The role of personalised professional relations across care sectors in achieving high continuity of care
BMC Family Practice volume 22, Article number: 72 (2021)
High continuity of care has a positive impact on health outcomes, but insight into the mechanisms underlying this impact is limited. Information continuity, on which our study focuses, is especially important when relational continuity is not given, which is often the case at hospital admission or hospital discharge. The aim of this study is to provide insight into the information flows between general practices and hospitals in Germany, and to identify factors associated with these flows of information.
This is a qualitative interview study in a purposeful sample of staff from hospitals and general practices (general practitioners, care assistants in general practice, hospital management, hospital physicians, and nursing staff). Interviews were conducted via telephone or face-to-face using a self-developed semi-structured interview guide. Stepwise systematic content analysis was used to structure collected material into themes and sub-themes that related to the study aim. Data was analysed by two researchers in several cycles, alternating between inductive and deductive approaches.
A total of 49 interviews were conducted. Duration of the interviews varies between 21 and 78 min (mean duration 43 min). Across all groups, more than two thirds of participants were female (n = 34, 69%). The analysis highlighted six interdependent main themes regarding factors that affect information flows between hospitals and general practices: organisational, legal, financial, patient factors, individual characteristics, and emotional & social factors. The latter theme emerged as particularly rich and was therefore divided into four subthemes: appreciation and understanding of the respective other, (intrinsic) motivation, socialisation, and relationships. Organised meetings and events were mentioned as strategies to address emotional and social factors.
Digitalisation can facilitate information flows between care providers. However, knowing each other and good personal relations remain important for effective collaboration. Cooperation between all stakeholders is needed to aim to achieve continuity of care.
Trial registration: DRKS00015183 on DRKS/ Universal Trial Number (UTN): U1111-1218–0992. Date of registration 23/08/2018.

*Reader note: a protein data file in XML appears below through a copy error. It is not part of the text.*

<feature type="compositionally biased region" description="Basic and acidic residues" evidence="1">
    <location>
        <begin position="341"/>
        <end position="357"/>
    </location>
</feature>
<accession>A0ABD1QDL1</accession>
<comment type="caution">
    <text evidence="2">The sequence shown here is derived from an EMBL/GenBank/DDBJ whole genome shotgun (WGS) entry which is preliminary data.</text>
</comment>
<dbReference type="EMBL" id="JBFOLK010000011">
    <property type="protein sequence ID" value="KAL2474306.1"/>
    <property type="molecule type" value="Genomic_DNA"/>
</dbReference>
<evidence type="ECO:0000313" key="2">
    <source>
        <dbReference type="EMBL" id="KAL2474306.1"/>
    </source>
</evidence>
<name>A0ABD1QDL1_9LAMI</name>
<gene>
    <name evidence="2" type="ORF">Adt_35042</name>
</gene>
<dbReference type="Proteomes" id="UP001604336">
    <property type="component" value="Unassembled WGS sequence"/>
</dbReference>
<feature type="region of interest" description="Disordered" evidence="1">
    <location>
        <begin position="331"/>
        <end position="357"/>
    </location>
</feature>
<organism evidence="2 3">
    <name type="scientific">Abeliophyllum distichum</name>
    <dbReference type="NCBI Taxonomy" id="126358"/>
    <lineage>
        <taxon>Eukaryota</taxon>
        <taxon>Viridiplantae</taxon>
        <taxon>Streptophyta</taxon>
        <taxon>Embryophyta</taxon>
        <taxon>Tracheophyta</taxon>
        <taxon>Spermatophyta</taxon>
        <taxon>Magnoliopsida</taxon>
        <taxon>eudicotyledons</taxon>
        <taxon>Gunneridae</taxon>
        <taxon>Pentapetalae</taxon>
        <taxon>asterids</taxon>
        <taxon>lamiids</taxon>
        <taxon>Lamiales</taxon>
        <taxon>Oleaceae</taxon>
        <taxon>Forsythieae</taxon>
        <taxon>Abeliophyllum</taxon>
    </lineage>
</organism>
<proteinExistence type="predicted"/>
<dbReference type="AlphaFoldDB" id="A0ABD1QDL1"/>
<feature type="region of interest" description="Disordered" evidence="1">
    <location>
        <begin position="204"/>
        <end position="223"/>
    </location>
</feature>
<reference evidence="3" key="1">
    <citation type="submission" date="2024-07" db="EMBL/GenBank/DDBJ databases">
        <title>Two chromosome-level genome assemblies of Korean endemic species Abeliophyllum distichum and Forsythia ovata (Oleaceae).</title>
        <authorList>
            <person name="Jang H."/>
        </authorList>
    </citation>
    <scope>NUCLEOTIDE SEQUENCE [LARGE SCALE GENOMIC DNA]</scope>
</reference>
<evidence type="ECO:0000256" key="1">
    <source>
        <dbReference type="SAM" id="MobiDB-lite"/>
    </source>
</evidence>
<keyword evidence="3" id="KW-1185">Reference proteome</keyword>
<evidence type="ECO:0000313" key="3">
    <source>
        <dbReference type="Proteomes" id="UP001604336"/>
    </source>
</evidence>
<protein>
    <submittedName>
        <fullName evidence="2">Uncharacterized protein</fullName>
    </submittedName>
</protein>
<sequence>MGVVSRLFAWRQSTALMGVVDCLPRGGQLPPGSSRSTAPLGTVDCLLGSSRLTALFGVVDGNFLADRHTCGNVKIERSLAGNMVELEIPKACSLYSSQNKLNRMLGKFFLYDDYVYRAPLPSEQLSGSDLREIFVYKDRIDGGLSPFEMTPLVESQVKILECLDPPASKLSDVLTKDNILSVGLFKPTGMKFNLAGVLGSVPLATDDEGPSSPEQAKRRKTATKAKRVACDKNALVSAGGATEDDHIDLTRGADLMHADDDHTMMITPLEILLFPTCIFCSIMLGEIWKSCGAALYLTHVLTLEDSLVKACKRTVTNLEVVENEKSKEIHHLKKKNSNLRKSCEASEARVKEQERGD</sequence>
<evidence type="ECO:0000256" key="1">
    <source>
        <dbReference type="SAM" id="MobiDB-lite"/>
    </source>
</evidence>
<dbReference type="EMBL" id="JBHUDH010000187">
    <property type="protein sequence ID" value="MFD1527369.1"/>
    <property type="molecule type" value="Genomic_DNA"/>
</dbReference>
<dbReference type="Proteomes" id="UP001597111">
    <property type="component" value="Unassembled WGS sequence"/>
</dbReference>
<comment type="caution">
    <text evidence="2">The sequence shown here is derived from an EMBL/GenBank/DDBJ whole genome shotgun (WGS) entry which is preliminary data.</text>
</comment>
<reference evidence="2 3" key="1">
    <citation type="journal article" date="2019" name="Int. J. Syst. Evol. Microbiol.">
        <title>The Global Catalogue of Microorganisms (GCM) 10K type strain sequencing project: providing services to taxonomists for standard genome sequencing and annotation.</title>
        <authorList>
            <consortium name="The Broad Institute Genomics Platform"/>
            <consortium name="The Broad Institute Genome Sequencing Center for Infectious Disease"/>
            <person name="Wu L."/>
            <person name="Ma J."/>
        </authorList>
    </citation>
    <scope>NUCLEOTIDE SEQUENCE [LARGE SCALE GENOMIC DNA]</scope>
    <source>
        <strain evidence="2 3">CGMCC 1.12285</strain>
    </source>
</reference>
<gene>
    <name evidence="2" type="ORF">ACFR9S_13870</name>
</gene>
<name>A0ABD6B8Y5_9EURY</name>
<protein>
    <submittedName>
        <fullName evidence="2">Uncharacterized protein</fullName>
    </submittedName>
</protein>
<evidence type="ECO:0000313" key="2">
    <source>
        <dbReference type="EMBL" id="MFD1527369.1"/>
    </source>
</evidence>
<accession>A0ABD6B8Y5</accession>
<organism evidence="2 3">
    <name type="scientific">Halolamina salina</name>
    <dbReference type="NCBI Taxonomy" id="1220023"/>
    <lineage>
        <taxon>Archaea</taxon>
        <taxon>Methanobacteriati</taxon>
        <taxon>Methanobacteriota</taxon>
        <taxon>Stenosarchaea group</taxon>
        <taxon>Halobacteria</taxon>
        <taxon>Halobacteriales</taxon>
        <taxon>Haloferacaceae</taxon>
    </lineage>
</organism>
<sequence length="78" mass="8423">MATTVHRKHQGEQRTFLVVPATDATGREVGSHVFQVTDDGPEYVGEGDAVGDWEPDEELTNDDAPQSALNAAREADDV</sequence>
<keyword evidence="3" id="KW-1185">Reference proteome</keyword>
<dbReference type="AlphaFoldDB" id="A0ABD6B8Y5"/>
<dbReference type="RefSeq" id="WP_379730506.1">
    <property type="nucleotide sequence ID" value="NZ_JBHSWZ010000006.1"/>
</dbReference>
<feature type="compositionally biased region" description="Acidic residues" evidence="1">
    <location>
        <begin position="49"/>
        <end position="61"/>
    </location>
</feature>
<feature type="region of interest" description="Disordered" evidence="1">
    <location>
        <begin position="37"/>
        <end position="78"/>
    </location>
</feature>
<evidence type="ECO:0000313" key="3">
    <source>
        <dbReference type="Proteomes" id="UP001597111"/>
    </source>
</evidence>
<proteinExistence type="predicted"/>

High continuity of care has a positive impact on several outcomes, including patient satisfaction with healthcare , the utilisation of health services such as emergency departments [2, 3], quality of life , the total number of hospital admissions  as well as the number of hospital admissions for ambulatory care sensitive conditions , the number of hospital readmissions, and medication adverse events . However, insight into the mechanisms underlying these effects is limited.
Continuity of care is described as health care that is coherent and connected . Definitions of the concept in the literature differ and the distinction from related concepts can be difficult . In their widely used definition, Haggerty et al.  define continuity of care by referring to three core dimensions: relational continuity, informational continuity, and management continuity. Informational continuity is defined as ‘the capacity of information to travel with the patient and within the health system’ (:p.590f.). Relational continuity refers to a longitudinal and trusting relationship between a patient and one or more health care providers, which is considered to be a core element of primary care. Finally, management continuity means that health care delivered by several care providers follows a shared care protocol and that services are delivered complimentarily. The experience of continuity of care might be described differently by patients and health care providers .
Our study focuses on one aspect of information continuity across care sectors: the transfer of information that has been accumulated in general practice to hospital, usually in paper-based or digitally recorded formats . In this context, the importance of information continuity is high, as patients receive treatment and care in both the outpatient and inpatient sectors, and especially when emergency hospital admissions occur [10, 11].
Collected information, patient records, telecommunication, referral systems, and feedback by other care providers are essential building blocks for achieving information continuity . In Germany, ambulatory physicians are encouraged to provide the hospital with relevant information about the patients’ medical history, as far as they have access to this kind of information. Amongst others, this includes information on chronic diagnoses, medication, or recent diagnostics . Hospitals are encouraged to consider information about the patient before admission . At the point of discharge, hospitals should provide general practitioners (GP) or other treating ambulatory care physicians with information on procedures conducted, diagnostic results, medication at discharge, and recommended care. In Germany, hospitals are obligated to issue discharge letters, at least a preliminary version, to patients [12, 13]. At any time point, information should be passed timely in order to be considered in the planning of further care and thereby ensure patient safety . Obviously, not only the availability of information but also the quality of the information impacts on patient outcomes .